Tenants much prefer this type of rental contract, too, as rent increases are modest and predictable, providing security. This encourages them to stay for much longer, as in Germany where indexation is the norm.

4. Rental and capital growth can be stronger than expected

One area where we think continental European investors could learn from the UK is that sometimes rental and capital growth can be stronger than historical experience might suggest. In Germany, rents and capital values were very stable for approximately 20 years up until about five years ago. But the demand/supply imbalance in the major German cities, as a result of rapid population growth and subdued development levels, is so pronounced that rents and capital values are rising sharply. That said, we also think that rents are still relatively affordable and that this growth could continue for many years, as indeed it did in the UK.

5. Adopt new technology

Lessons can be learned from the US where billion dollar ‘multi-family’ (private rented) residential portfolios have been run by listed institutional investors for decades. Utilising new technology means that portfolios can be run much more efficiently with faster letting, better revenue management and quicker handling of customer communications. There is less paperwork and lower staffing costs, and less need for physical viewings because of key fobs for automatic access and online tours. Revenue management is enhanced with automated, demand-led price modelling, which helps identify opportunities to increase rents where letting data is strong.

We believe that we have barely seen the beginning of this trend. We strongly suggest that investors pay close attention to it, as it has the potential to significantly increase income and reduce inefficiencies. The growth in data available to residential managers is expanding and, consequently, so will the sophistication of the decisions around it.

Our Nordic portfolios show that remote-controlled and forecast-based, heating-optimisation systems can significantly reduce energy costs. This is especially important in Sweden as the landlord bears heating costs, which can be substantial in such a cold climate.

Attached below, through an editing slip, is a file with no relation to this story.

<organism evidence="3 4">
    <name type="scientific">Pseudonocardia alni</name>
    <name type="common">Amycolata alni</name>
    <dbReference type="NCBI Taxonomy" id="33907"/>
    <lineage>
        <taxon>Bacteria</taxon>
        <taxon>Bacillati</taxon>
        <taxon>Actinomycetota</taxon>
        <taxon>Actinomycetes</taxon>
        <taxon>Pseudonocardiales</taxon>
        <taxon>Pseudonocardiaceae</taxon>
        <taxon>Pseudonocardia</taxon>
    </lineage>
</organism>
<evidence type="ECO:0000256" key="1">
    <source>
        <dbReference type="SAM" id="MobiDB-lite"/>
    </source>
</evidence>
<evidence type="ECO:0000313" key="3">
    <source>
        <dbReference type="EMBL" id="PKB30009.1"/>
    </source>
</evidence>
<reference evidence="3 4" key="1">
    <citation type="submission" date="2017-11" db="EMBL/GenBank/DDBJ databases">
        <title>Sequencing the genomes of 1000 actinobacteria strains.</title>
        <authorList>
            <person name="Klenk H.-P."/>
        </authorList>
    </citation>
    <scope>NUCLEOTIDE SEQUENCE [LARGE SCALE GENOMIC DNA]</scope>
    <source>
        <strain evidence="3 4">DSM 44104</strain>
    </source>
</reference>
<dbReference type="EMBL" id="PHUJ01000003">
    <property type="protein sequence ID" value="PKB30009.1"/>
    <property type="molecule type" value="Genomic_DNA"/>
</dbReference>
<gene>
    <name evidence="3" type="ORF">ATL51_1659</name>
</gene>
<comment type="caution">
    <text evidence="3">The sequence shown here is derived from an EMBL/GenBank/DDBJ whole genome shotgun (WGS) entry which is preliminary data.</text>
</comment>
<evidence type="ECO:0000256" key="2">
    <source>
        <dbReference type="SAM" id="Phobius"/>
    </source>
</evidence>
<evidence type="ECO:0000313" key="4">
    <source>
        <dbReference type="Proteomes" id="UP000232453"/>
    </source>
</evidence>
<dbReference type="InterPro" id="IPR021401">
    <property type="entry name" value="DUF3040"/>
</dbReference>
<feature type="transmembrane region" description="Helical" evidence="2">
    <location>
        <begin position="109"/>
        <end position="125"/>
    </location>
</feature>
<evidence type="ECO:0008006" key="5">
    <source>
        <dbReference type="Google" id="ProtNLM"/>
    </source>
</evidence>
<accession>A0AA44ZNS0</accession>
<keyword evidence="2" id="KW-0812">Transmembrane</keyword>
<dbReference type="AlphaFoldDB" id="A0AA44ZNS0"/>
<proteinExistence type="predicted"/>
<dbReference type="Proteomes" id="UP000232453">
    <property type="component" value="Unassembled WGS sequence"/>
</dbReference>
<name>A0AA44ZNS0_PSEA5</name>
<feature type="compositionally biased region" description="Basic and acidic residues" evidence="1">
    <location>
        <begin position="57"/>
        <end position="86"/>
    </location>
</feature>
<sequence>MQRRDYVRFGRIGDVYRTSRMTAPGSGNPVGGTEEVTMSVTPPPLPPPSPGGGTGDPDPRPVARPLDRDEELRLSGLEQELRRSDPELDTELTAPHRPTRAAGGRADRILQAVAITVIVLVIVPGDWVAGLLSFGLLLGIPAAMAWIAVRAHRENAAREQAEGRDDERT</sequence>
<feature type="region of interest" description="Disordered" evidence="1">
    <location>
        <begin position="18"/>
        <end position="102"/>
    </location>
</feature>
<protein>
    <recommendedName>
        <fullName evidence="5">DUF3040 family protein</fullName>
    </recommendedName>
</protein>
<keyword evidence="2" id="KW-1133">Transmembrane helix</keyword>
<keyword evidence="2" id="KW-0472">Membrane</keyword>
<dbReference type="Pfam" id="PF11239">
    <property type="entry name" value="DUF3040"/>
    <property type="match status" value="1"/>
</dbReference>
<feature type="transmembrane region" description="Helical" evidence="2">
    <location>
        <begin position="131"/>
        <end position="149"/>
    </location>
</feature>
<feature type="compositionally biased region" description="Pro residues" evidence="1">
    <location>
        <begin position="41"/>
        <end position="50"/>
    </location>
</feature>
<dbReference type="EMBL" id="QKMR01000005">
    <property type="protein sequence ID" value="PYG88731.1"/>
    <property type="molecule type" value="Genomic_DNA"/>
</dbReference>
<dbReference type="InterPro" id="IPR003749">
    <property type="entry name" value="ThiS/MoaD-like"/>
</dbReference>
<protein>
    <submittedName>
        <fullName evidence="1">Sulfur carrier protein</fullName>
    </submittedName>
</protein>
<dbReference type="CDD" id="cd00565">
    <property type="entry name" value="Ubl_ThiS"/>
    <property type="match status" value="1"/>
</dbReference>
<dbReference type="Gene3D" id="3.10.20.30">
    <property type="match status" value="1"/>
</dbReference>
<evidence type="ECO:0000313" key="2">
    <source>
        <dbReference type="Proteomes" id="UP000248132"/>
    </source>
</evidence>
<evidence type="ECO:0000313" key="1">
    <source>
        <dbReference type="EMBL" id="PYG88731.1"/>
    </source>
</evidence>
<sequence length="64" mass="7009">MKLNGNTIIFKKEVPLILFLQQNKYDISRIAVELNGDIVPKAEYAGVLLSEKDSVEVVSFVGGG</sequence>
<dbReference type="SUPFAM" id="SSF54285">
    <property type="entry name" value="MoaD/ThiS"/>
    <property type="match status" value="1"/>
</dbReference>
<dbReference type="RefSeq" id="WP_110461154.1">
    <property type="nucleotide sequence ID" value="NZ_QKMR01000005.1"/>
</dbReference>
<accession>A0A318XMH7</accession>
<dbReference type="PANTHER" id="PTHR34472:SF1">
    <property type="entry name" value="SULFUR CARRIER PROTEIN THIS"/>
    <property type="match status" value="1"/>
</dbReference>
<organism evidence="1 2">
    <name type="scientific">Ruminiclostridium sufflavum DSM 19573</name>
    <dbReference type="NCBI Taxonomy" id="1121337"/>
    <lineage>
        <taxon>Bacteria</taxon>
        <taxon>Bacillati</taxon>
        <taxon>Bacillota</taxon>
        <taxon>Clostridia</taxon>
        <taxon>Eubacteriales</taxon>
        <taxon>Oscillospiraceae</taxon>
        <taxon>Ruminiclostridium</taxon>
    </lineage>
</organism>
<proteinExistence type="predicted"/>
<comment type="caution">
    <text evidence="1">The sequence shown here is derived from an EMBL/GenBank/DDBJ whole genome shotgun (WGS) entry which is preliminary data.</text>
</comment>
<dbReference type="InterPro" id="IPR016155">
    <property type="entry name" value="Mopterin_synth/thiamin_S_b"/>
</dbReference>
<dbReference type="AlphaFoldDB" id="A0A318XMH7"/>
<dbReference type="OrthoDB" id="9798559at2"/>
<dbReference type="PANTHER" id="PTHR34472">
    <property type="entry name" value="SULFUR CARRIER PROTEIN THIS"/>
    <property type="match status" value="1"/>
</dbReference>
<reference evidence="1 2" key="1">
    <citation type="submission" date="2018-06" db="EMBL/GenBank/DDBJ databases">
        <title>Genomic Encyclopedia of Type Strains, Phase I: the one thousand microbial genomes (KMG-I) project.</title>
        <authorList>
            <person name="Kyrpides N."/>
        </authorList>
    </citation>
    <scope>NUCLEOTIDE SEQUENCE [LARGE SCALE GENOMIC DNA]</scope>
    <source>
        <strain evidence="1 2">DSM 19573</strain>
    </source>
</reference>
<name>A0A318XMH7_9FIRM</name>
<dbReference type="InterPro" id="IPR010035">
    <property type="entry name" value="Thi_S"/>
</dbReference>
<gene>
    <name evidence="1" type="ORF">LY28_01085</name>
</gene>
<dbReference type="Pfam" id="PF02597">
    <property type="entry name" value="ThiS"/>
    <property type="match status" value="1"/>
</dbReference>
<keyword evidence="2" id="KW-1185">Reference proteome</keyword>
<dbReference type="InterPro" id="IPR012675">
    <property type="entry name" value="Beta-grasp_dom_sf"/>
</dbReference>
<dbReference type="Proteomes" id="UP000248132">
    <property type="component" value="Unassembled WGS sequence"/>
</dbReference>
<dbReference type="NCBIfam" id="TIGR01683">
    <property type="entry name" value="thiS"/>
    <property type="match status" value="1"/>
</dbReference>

6. Local knowledge is key

National residential markets in Europe are very different and inexperienced investors can be caught out. In Germany, for example, most of the costs in terms of heating, electricity, cleaning and insurance are borne by the tenant. But in other markets, such as Sweden, most costs are borne by the landlord. It is vital to be aware of all costs, as the differences between gross income (the rent the tenant pays) and net income (received by the landlord after costs, voids and expenses) can be large. It is vital to capitalise income on a consistent basis.

While Germany is much more efficient in that it has a tighter gross-to-net income ratio given that the tenant bears more costs, the opportunity to improve net income is more limited. In other countries where the landlord bears more costs, there may be more scope for growing net income by improving the efficiency of how portfolios are managed – such as using economies of scale and utilising new technology.

Finally, there are some approaches that we find are consistent throughout our European residential portfolios. We have a strong preference for residential assets that are in ‘triple A’ locations: those that deliver affordability, accessibility and amenity. A thorough understanding of these factors at an asset level is key to successful investment in the residential sector.

Image credit: Novarc Images / Alamy Stock Photo